A surprisingly upbeat film about a downer subject.
Grief dramas inherently take moviegoers to the most heart-wrenching of experiences, the permanent loss or the potential loss of a loved one, be it a lover, a family member, or even a close friend. It’s rare, if not unique, then for a grief drama to bring levity and humor to such a grim subject, but that’s exactly what filmmaker Valérie Donzelli’s does in her idiosyncratic, unconventional, semi-autobiographical film, Declaration of War (La Guerre est declare).
Working from a script she co-wrote with her former partner and co-star, Jérémie Elkaïm, Donzelli succeeds where so many other grief dramas fail. She captures genuine emotion without over-sentimentalizing its subjects and the complexities and vagaries of adult relationships, portraying the sacrifices, personal and professional that surviving cancer often demands.
Declaration of War opens in the near-present before flashing back almost a decade earlier where Roméo Benaïm (Jérémie Elkaïm) and Juliette (Valérie Donzelli), twenty-something Paris dwellers, “meet cute” at a nightclub. All it takes is an intense glance to seal their romantic fate. They exchange a laugh over their respective names and the ill fortune it seemingly portends for their immediate future before embarking on a whirlwind romance via a jaunty, Nouvelle Vague-inspired montage. Less than a year later, Juliette gives birth to a son, Adam (César Desseix). Juliette’s bourgeois parents, Geneviève (Michèle Moretti) and Philippe (Philippe Laudenbach), and Roméo’s bohemian mother, Claudia (Brigitte Sy), and her partner, Alex (Elina Löwensohn), are ecstatic at the news. Devoted, if often frustrated, parents, Roméo and Juliette fret constantly about their son’s chronic ill health and moodiness. Their concern proves prescient.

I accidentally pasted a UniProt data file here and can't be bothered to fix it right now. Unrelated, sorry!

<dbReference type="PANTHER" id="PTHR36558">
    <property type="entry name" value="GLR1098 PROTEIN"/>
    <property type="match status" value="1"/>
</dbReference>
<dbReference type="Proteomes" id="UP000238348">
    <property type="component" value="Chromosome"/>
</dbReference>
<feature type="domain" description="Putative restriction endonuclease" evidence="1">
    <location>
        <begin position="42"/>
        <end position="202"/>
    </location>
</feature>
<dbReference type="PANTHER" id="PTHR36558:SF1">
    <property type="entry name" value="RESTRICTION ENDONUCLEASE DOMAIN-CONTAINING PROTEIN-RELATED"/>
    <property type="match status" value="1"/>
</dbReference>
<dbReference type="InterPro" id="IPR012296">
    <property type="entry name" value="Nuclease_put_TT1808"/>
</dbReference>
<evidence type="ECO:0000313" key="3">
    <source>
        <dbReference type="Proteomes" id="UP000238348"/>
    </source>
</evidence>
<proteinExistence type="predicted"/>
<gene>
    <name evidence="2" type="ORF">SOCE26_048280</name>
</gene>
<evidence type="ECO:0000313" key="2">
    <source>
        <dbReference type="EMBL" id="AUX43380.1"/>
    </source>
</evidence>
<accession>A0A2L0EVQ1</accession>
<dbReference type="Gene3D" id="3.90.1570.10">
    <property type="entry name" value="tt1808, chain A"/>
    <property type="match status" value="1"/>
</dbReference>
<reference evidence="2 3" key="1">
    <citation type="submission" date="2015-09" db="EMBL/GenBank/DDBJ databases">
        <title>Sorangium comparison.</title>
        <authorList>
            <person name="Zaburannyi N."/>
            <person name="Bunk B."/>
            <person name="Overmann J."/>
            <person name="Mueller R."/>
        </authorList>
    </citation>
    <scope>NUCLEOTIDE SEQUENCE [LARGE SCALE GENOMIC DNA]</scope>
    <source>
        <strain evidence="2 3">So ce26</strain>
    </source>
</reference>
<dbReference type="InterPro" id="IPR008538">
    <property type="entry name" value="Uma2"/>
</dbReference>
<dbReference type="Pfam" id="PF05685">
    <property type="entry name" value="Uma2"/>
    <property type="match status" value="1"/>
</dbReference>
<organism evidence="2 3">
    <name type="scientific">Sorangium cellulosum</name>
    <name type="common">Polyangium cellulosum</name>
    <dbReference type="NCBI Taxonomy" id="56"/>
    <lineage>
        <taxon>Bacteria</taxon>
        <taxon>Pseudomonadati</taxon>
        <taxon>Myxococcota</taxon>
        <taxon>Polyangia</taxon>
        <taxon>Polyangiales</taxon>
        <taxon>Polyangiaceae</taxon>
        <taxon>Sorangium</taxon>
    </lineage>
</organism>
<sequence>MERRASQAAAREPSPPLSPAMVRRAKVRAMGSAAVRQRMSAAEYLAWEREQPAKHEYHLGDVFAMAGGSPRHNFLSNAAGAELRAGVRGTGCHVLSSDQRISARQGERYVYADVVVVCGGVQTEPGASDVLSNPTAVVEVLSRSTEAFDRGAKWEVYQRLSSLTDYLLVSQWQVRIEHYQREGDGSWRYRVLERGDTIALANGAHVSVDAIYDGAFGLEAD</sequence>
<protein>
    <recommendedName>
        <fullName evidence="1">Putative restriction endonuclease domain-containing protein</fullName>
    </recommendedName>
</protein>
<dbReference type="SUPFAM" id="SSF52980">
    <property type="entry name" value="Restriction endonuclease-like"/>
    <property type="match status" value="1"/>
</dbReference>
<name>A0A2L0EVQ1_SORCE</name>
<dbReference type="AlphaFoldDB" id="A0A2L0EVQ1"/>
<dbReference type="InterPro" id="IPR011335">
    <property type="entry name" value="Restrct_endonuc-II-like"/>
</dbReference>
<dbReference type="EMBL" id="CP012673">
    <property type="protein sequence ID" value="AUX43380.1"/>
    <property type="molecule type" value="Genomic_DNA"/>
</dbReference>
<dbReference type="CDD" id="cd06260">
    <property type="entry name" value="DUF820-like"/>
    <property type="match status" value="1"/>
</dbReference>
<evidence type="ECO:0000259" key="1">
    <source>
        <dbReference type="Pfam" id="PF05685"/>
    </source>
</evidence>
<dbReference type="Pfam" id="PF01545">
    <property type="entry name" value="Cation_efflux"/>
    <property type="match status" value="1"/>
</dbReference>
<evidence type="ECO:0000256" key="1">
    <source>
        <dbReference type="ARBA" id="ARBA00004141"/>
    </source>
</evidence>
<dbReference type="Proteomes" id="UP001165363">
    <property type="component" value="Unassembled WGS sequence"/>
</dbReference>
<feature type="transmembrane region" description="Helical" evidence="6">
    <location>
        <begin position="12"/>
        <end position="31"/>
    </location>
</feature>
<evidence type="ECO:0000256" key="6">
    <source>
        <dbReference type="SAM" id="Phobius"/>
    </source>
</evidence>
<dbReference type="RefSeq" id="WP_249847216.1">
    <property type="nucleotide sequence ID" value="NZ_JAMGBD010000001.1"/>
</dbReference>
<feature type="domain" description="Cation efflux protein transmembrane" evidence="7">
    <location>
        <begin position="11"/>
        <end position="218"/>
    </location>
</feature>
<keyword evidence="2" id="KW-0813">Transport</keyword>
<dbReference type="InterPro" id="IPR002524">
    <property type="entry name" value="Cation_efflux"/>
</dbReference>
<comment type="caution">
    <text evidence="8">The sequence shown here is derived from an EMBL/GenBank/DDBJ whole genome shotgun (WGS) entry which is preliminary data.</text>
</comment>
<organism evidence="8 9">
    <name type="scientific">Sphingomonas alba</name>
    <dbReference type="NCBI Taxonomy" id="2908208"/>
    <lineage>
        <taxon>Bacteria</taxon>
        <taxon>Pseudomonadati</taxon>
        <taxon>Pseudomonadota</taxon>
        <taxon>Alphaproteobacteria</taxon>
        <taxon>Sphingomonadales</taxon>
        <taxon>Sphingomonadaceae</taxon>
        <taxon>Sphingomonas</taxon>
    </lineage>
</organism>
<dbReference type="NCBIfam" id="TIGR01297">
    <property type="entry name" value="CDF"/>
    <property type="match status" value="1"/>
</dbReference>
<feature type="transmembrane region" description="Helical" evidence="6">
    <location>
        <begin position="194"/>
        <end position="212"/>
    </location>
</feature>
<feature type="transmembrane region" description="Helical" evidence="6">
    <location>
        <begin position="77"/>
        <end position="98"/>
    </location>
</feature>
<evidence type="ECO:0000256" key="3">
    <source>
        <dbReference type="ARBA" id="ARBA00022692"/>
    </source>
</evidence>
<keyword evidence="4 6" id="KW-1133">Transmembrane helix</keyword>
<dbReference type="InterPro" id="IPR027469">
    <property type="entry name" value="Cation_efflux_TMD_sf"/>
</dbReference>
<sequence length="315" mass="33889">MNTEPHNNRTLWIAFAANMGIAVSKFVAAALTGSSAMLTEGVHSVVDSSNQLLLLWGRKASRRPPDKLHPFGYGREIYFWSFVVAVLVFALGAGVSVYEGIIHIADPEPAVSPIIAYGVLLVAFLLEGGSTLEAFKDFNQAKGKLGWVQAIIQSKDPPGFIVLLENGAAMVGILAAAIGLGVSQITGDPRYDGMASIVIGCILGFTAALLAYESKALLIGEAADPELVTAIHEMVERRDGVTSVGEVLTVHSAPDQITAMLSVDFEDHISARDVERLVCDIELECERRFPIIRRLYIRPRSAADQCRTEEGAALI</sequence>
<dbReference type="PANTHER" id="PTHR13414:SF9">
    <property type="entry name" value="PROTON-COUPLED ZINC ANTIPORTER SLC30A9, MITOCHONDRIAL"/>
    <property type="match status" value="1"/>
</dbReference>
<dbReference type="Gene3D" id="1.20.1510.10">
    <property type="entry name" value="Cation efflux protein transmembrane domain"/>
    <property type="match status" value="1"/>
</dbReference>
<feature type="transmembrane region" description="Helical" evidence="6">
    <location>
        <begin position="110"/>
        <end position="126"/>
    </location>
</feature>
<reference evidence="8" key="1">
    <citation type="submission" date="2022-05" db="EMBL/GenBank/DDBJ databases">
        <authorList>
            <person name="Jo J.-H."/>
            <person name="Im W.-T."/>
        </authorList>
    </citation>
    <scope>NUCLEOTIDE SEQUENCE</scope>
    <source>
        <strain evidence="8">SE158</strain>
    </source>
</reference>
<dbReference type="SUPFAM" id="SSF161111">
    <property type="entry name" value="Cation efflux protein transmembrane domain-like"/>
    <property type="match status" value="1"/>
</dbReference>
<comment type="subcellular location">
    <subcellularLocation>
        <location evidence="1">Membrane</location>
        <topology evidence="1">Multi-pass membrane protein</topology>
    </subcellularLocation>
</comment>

Perplexed by Adam’s slow development and a slight, if persistent, head tilt (later described as “facial asymmetry”), a visit to Adam’s pediatrician sends them to a Marseilles-based neurologist, Doctor Fitoussi (Anne Le Ny). Fitoussi confirms the worst: Adam’s suffering from a brain tumor. The tumor is operable, but serious health risks are involved. They return to Paris to seek out the best neurosurgeon. Fueled by the “declaration of war” against their son’s disease, Roméo and Juliette navigate the French healthcare system’s bureaucratic hurdles through willpower, obstinacy, and determination. Declaration of War isn’t, however, a cautionary tale about the French healthcare system’s problems or failings. Once Roméo and Juliette slip past those obstacles, Adam receives the treatment (e.g., surgery, chemotherapy, radiation therapy) necessary to overcome what turns out to be both a malignant and aggressive form of cancer.
Donzelli and Elkaïm avoid turning Declaration of War into another entry in the generically uplifting, TV-Movie-of-the-week category. The energy and focus Roméo and Juliette put into saving Adam takes a toll on their professional and personal lives. Donzelli shows Roméo and Juliette constantly chain smoking outside the hospital grounds or racing off for a night of much-needed self-indulgence (e.g., drinking, dancing, and more smoking). At times, Roméo’s fears and anxieties get the better of him. Roméo attempts to dictate Juliette’s actions and thoughts (often succeeding), controlling Juliette because he can’t control anything else. Depicting those fissures in their relationship adds an element of realism that runs counter to Donzelli’s penchant for music video- or Jacques Demy-inspired interludes, including one heartfelt scene where Roméo and Juliette break into a duet as Roméo takes the train to Marseilles to be reunited with his wife and son.
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